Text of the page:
Presidential election expenses released

By Eoin O’Malley (15 February, 2012)

SIPO last night released details for candidate election expenses – set out here. They provide useful information as to what candidates spent their money on in the campaign and how much each spent. They are less useful, however, for disclosing where each candidate’s money came from. We can see, for instance, that Gay Mitchell spent €527, 152, making him the highest spending candidate, but still well below the spending limit of €750,000. But we have no idea where the money came from, as none of his donations exceeded €634.87. Martin McGuinness  spent just over €300k,  but received a bit over €4,000 in disclose-able donations. Much of the money from these candidates will have been raise in the form of donations of less than €634. A lot of it may have come from their parties, and donations to the parties will be disclosed separately (this may benefit parties as a donor can give to a party and to a candidate used for the same campaign but not disclosed as such). And some of the money spent may have come in the form of bank loans. 

If we care about the non-disclosure of donations, a reasonably simple measure might be to limit the refund that one can get from the state to the amount raised in disclosed donations. Michael D. Higgins, Seán Gallagher and Martin McGuinness each qualify to receive a refund of €200,000 for their election expenses, but if we had a rule that you can only be refunded as much as was spent from disclosed donations, then the total amount would be just over €150,000. This would incentivise candidates to raise money in a more public way. We could also allow those who wish to donate less than €634 to waive their right to anonymity if they want to allow the candidate to claim back on the basis of the donation.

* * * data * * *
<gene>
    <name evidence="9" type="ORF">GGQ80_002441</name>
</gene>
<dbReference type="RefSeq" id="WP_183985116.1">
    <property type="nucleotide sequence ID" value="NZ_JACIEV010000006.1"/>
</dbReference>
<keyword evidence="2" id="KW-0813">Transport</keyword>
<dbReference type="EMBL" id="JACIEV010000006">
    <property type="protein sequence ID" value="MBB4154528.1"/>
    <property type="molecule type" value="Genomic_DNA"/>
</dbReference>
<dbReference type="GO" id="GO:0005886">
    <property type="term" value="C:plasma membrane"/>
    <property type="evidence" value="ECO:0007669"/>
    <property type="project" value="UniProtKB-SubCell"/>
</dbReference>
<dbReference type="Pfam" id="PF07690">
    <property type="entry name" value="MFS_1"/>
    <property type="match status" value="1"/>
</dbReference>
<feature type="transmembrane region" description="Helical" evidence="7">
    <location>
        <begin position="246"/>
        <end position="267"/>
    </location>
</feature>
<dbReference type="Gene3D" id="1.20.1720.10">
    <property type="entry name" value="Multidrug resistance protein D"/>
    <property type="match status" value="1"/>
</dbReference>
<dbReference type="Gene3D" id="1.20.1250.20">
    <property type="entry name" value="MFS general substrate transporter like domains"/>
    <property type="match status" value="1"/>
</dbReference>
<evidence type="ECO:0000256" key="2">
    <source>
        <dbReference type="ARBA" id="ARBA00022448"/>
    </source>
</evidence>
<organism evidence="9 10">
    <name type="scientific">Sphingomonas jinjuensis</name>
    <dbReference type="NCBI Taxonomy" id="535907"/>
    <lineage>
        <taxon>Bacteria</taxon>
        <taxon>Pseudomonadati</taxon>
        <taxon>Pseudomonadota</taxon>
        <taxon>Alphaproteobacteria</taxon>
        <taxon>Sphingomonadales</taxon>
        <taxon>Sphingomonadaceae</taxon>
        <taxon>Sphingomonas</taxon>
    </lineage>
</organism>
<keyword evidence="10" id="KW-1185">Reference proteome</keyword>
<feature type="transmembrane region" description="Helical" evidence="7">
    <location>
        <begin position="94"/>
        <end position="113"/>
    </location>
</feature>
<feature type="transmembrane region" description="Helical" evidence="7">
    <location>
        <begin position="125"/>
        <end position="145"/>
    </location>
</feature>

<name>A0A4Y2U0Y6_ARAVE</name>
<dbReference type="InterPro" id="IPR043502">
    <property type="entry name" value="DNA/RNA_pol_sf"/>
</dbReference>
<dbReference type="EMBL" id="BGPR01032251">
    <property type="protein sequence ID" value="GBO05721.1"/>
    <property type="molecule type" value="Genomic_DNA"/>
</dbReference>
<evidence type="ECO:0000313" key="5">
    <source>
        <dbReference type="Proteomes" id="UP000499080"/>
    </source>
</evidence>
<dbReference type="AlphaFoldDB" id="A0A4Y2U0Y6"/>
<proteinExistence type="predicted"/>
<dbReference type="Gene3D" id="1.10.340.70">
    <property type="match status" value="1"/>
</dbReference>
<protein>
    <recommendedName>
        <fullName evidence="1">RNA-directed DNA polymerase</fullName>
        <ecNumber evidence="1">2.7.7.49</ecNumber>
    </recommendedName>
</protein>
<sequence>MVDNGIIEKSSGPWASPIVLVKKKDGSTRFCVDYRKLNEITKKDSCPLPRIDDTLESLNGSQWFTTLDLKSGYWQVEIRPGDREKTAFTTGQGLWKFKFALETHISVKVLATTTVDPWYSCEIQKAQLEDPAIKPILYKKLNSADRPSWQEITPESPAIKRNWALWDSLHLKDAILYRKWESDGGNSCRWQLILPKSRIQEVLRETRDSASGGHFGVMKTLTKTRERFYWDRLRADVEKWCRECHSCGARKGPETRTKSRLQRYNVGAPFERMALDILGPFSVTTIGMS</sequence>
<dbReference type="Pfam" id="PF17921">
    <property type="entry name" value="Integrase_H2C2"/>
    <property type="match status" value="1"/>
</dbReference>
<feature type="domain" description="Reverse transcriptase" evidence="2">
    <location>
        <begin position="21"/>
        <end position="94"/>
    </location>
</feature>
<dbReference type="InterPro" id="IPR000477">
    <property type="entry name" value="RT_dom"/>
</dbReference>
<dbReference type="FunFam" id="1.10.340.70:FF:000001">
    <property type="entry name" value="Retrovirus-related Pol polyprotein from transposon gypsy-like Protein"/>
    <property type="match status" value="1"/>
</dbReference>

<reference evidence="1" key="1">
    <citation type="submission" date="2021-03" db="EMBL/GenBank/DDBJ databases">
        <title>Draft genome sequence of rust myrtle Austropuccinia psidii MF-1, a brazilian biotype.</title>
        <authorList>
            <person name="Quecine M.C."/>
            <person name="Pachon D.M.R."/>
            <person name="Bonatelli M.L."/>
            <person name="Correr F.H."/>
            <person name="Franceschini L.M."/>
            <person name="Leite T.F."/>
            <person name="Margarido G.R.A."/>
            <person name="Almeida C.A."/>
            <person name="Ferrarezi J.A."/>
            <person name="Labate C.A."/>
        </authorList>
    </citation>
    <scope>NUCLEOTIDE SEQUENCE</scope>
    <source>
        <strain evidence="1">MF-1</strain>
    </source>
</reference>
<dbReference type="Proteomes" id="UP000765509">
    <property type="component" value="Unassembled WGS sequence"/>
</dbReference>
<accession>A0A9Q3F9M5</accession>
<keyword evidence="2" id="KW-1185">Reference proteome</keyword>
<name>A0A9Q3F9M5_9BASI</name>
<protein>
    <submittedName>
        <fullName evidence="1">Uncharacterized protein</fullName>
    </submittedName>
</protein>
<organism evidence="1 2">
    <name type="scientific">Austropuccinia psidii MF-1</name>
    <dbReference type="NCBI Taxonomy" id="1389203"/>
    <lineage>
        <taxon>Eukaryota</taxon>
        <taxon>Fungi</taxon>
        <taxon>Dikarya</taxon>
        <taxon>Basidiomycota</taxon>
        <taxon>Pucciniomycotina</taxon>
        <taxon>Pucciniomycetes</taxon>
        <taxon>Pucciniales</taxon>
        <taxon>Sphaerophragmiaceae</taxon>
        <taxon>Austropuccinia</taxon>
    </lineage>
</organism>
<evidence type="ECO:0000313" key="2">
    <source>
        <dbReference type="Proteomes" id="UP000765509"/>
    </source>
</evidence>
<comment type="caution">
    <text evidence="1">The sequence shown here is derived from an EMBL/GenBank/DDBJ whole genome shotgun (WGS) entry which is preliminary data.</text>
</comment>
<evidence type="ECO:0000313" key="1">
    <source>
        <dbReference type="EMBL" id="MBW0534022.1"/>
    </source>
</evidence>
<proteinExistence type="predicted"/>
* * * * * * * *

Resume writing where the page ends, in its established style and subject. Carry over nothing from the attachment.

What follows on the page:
The full list if donations and expenditure is available here.

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3 thoughts on “Presidential election expenses released

  1. How on earth did Fine Gael spend so much – whether it was from under the counter corporate donations or from its own funds, which of course themselves come from under the counter corporate donations too the amount spent beggars belief when they ran such a shoddy campaign – so much for the best political machine in the country.

    The easist and fastest way to reform financing politics is to have a zero limit for all donations, no matter where they come from. The idea that anyone needs to keep it secret that they bought a national draw ticket or sent a donation is ridiculous.

    Then again of course Higgins and Mitchell have both creamed off enough in expenses since the last Presidential election to have covered their costs.

    Makes you wonder where Mary Davis got the money from to fund her campaign – how many below the limit cheques arrived in Sutton – the poor postman!

  2. We’re back to the age-old question: who should pay for democracy? Our established political parties get millions per annum from the taxpayer to fund their operations; independent TDs and Senaotrs get a hefty allowance to the same purpose and then there are all those allowances for offices, going to work money, mortgage assistance, travel allowances and so on. Political donations, whether personal or corporate, are only a very small part of the overall picture. If money doesn’t come from private sources and fundraising through draws or golf classics or whatever, the only alternative is for the taxpayer to pick up the tab. I think any review of the system surrounding taxpayer support for political activity must include a way of assessing ‘value for money’ through an audit process and publication of much more comprehensive accounts data by political parties and independnets in receipt of such largesse both on an annual basis and in respect of events like elections.

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